- The project manager works with the facilitator to gather all the results from the individual preparation and estimation meeting.
- The project manager removes excess content and resolves remaining estimate differences to produce a final to-do list, as well as estimates of effort - assumptions are summarized and added to the list. Update assumptions in Visio files and other files.
- The project manager should create spreadsheets listing the final estimates that everyone comes up with. A spreadsheet should indicate best and worst cases,
- Any tasks that differ significantly should be flagged for further discussion.
- The final task list should be in the same format as the individual preparation results.
- Once the results are ready, the project manager holds a final meeting to review the estimates with the team. The objective of the meeting was to determine whether the results of the meeting were sufficient for further planning. The team should determine if the estimate makes sense and if the range is acceptable. They should also check the final to-do list to verify that it is complete.
- There may be one area that needs improvement. For example, a task may need to be broken down into sub-tasks. In this case, the team might agree to hold another estimation session to break down the tasks into their respective sub-tasks and estimate each sub-task. This is also a good way to handle any task where there is a big difference between the best and worst scenarios.
Wideband Delphi has been used successfully in agile project management (especially in software development projects). Many of the principles of agile estimation are, in fact, derived from the expert-based group-consensus methods such as Planning Poker.
Planning Poker is a consensus-based estimation technique used to estimate the amount of work or relative size described by users in Scrum. Planning Poker combines three estimation techniques: Wideband Delphi technique, analog estimation, and WBS estimation. In the planning poker estimation technique, the estimation of user stories is obtained by playing planning poker. The entire Scrum team is involved and it produces quick but reliable estimates. Like Wideband Delphi, it iterates to improve the accuracy of estimates， uses a non-anonymous meeting approach, and also to estimate working hours.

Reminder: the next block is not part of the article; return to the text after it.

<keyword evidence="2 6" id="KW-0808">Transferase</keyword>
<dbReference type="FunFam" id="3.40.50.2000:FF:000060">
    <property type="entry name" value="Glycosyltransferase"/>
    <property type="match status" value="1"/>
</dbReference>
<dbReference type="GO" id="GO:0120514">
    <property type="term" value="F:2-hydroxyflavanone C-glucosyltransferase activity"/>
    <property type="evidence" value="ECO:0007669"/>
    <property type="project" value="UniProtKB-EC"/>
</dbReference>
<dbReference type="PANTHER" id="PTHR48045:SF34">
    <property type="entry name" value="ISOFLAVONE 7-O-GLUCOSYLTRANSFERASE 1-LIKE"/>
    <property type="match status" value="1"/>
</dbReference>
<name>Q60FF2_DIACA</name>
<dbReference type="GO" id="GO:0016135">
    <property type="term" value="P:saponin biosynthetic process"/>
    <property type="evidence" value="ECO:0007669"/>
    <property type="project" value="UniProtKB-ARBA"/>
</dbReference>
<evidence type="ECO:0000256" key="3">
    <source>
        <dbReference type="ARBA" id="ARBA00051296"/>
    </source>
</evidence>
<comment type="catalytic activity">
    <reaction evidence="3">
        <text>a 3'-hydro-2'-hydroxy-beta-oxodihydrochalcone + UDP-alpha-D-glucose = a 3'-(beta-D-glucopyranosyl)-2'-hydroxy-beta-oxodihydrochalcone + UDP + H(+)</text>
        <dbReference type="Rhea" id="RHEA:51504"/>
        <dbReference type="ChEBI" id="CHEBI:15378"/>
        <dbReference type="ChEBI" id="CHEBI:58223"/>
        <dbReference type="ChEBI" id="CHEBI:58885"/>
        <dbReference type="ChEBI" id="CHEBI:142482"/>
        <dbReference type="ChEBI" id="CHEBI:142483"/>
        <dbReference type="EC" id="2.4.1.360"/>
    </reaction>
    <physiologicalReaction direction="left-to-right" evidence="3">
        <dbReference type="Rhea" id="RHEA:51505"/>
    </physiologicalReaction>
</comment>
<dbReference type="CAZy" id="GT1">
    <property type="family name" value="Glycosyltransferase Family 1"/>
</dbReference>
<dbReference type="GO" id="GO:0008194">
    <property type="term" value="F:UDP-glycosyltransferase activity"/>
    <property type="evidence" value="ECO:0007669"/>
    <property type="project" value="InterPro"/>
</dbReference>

Plan poker is played with a pack of cards. When using the Fibonacci sequence, the card has the numbers - 1, 2, 3, 5, 8, 13, 21, 34, etc. These numbers represent "story points." Each estimator has a deck of cards. When one team member holds up the card, the number on the card should be large enough for all team members to see. One of the team members was chosen as the host. The moderator reads the description of the user story for which it is being estimated. If the assessors have any questions, the product owner will answer them.
Each estimator privately selects a card that represents his or her estimate. Cards are not displayed until all the estimators have made their choices. At that point, all cards are flipped and held up at the same time so that all team members can see each estimate. Estimates are likely to change in the first round. The overestimators and underestimators explained the reasons for their estimates. It should be noted that all discussions are for understanding only and not personal. The moderator must ensure the same. The team could discuss the story and their estimates for a few more minutes. Facilitators can take notes during discussions, which will help develop specific stories. After the discussion, each estimator reestimated by selecting a card again. The cards are kept secret again until everyone has estimated them, and then handed in at the same time. This process is repeated until the estimate converges to one that can be used for the story. The estimated number of rounds may vary from user story to user story.